Responses to inhaled long-acting beta-agonist and corticosteroid according to COPD subtype.
Lee, JH; Lee, YK; Kim, EK; Kim, TH; Huh, JW; Kim, WJ; Lee, SM; Lee, S; Lim, SY; Shin, TR; Yoon, HI; Sheen, SS; Kim, N; Seo, JB; Oh, YM; Lee, SD
Respiratory medicine, 104(4):542-549, 2010
RATIONALE: Chronic obstructive pulmonary disease (COPD) is a complex and heterogeneous disorder in which a number of different pathological processes lead to recognition of patient subgroups that may have individual characteristics and distinct responses to treatment.
OBJECTIVES: We tested the hypothesis that responses of lung function to 3 months of combined inhalation of long-acting beta-agonist and corticosteroid might differ among patients with various COPD subtypes.
METHODS: We classified 165 COPD patients into four subtypes according to the severity of emphysema and airflow obstruction: emphysema-dominant, obstruction-dominant, mild-mixed, and severe-mixed. The emphysema-dominant subtype was defined by an emphysema index on computed tomography of more than 20% and FEV(1) more than 45% of the predicted value. The obstruction-dominant subtype had an emphysema index < or = 20% and FEV(1) < or = 45%, the mild-mixed subtype had an emphysema index < or = 20% and FEV(1) > 45%, and the severe-mixed subtype had an emphysema index > 20% and FEV(1) < or = 45%. Patients were recruited prospectively and treated with 3 months of combined inhalation of long-acting beta-agonist and corticosteroid.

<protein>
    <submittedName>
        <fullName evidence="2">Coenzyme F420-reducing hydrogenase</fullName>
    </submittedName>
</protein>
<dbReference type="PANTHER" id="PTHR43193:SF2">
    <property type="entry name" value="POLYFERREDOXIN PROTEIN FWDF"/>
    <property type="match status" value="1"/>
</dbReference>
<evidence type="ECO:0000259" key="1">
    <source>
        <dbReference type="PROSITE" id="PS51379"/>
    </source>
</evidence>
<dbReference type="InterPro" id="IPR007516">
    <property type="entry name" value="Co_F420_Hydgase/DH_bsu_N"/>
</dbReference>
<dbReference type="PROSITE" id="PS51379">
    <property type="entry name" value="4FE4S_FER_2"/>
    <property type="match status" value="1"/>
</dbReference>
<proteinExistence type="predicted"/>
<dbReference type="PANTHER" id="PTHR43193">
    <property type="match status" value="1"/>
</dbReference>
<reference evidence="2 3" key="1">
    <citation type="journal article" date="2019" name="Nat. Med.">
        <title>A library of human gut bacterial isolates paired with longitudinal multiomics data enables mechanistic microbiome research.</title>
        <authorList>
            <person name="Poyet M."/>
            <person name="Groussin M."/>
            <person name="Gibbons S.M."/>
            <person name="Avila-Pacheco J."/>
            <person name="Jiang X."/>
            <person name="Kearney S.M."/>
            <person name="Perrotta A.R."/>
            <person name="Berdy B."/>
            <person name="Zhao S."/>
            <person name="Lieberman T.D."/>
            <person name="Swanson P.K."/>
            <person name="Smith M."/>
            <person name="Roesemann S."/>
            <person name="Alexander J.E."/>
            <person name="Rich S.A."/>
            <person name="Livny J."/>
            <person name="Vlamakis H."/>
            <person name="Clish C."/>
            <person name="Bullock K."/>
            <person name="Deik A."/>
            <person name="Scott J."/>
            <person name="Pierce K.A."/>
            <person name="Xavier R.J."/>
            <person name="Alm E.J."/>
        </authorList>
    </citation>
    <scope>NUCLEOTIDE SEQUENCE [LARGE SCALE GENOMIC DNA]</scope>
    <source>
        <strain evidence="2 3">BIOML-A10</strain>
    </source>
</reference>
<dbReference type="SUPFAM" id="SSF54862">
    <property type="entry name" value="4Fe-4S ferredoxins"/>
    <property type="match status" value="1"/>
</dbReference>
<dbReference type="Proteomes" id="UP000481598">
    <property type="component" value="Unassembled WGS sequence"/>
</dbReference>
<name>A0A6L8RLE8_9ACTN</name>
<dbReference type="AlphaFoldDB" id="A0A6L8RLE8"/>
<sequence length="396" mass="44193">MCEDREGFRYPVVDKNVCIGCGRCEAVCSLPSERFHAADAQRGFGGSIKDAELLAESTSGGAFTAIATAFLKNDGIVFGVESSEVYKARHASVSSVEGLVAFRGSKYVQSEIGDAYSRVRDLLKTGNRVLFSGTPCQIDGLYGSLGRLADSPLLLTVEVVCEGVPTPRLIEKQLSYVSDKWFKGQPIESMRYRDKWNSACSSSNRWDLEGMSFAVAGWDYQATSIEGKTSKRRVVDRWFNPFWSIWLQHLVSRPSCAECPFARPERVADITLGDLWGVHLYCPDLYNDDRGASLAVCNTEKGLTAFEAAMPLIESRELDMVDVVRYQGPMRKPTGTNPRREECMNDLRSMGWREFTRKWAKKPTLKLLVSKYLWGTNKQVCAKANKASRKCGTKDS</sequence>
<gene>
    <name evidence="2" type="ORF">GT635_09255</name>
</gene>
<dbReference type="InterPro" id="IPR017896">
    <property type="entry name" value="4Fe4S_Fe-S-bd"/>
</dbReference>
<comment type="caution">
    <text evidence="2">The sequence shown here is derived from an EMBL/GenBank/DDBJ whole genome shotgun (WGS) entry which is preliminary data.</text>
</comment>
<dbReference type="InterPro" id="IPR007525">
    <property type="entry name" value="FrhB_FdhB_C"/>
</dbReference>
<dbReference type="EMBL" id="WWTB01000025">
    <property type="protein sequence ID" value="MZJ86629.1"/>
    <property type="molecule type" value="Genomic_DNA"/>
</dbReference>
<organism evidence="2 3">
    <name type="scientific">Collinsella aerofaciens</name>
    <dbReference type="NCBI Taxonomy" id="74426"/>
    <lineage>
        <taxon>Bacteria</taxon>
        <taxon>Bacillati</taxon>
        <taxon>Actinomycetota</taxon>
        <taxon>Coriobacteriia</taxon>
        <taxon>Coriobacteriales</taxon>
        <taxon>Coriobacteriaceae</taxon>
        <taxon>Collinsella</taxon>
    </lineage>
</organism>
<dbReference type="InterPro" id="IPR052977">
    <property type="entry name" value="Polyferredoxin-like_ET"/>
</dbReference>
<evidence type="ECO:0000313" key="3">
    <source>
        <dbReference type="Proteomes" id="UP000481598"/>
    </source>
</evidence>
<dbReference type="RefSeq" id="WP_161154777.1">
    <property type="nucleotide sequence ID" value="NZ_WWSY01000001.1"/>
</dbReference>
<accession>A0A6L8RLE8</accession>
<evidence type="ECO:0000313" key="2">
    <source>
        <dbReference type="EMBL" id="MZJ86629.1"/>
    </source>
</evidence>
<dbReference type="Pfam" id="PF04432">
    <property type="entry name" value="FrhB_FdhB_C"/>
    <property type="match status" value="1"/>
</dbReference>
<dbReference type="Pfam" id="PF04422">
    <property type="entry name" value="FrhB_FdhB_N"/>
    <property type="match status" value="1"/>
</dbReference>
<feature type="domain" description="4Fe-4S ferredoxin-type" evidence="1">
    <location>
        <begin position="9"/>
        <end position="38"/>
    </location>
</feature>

RESULTS: After 3 months of combined inhalation of long-acting beta-agonist and corticosteroid, obstruction-dominant subtype patients showed a greater FEV(1) increase and more marked dyspnea improvement than did the emphysema-dominant subgroup. The mixed-subtype patients (both subgroups) also showed significant improvement in FEV(1) compared with the emphysema-dominant subgroup. Emphysema-dominant subtype patients showed no improvement in FEV(1) or dyspnea after the 3-month treatment period.
CONCLUSION: The responses to 3 months of combined inhalation of long-acting beta-agonist and corticosteroid differed according to COPD subtype.
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